Keyword research and targeting have been around as long as SEO. We all do it at some level.
While context and quality of content are what really matter, we have to at some level determine what keywords or topics we want to be well-positioned for.
There are a ton of great tools, resources, and processes for doing keyword research.
But no matter how good the keyword research process is, there’s always a risk of choosing to target keywords and topics that require a lot of effort and don’t produce the results we want.
Ultimately, we need to be careful to choose the right keywords to optimize for.
We can do so by taking an approach that includes specific principals to keep us on track for the right targeting for our organizations.
1. Identify Goals
It might seem like it goes without saying, but we have to start with goals for any organic or paid search effort.
Knowing ultimately what we want to accomplish at a business or organizational level and working backward to determine how search influences it is our starting point.
If we want to grow our leads, sales, engagement, or other metrics, by a certain amount, we can determine how many search conversions and traffic we need.
To get the traffic, we have to be found for specific keywords and topics.
2. Ask Stakeholders
With goals in place, we’re ready to start finding the right keywords.
To generate a seed list, we can gather insights and ideas from stakeholders like salespeople, other parts of the marketing team, the C-suite, customers, and prospects.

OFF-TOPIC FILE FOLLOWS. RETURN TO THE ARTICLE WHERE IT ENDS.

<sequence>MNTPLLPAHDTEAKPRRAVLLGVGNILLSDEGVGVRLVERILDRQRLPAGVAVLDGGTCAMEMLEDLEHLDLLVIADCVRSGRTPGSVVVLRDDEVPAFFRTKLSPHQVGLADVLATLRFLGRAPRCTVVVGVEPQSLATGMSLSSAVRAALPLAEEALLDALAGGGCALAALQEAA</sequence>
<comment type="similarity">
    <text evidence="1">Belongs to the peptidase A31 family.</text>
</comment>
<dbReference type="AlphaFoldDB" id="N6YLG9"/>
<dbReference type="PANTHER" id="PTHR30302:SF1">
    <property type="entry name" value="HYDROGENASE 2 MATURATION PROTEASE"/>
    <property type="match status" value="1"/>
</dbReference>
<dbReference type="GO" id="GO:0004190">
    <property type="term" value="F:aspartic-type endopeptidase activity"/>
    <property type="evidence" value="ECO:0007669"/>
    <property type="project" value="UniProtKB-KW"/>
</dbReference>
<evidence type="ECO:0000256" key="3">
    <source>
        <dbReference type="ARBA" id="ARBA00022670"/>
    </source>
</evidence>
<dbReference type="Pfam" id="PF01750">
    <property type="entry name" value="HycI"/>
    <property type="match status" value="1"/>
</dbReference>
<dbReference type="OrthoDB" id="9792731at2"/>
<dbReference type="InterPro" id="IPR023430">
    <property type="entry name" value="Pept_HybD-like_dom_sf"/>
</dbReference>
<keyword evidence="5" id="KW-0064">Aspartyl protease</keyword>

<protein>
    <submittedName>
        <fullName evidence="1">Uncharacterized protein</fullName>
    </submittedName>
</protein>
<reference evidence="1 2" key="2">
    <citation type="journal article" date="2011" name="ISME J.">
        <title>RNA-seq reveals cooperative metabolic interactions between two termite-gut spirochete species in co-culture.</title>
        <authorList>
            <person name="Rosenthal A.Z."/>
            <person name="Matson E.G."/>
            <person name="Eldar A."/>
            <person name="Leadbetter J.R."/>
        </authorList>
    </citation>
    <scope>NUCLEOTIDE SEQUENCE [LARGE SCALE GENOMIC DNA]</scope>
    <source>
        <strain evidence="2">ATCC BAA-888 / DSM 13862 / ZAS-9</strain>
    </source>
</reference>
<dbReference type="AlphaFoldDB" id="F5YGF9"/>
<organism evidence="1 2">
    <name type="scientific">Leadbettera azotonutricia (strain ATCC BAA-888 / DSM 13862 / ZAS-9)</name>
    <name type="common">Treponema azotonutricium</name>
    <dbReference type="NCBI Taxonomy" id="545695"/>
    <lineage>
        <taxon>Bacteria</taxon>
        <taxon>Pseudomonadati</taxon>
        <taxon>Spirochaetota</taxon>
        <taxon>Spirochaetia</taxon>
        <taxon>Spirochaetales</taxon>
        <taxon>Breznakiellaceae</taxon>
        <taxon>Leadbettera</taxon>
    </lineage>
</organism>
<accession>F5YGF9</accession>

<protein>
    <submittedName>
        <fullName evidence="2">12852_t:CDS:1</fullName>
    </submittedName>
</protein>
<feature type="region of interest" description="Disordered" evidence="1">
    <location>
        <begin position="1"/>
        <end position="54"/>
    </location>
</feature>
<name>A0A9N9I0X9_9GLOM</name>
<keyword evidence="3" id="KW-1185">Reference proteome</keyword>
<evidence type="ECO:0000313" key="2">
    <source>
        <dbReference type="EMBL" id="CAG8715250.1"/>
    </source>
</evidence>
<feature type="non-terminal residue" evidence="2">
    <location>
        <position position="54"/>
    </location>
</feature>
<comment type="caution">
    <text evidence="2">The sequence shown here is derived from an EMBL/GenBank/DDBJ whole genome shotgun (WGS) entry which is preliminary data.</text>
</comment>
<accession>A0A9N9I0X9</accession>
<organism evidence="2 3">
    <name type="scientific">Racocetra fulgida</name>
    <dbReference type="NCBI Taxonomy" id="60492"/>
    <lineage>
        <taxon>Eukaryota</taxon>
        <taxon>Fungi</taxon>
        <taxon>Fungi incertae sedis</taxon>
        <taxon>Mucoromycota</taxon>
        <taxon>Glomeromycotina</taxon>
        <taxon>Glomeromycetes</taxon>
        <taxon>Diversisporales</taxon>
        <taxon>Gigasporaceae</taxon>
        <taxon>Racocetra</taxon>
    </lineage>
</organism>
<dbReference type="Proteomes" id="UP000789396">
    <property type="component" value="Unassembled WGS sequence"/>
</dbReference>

Get input from stakeholders of what they would search for to find your business, your products, your services, or your content.
At this point, take anything they give you. We’re not yet at the step of filtering or judging the validity or accuracy of what they’re telling you.
Capture and build out a list of what you’re hearing and learning.
3. Analyze Competitors
We never want to assume that our competitors are doing it right or well.
However, we have to take a look at what they are targeting and doing.
- Are your traditional competitors outranking you?
- Do they offer the same products, services, or content?
Then, chances are there is something to learn from them.
- Their title and meta description tags.
- The topics of the pages on their site.
- What they are talking about and are positioned for prominently in search results, social media, PR, and beyond.
Create a list of what topics, terms, and phrases you’re finding competitors focusing on that align in any way with your organization and content.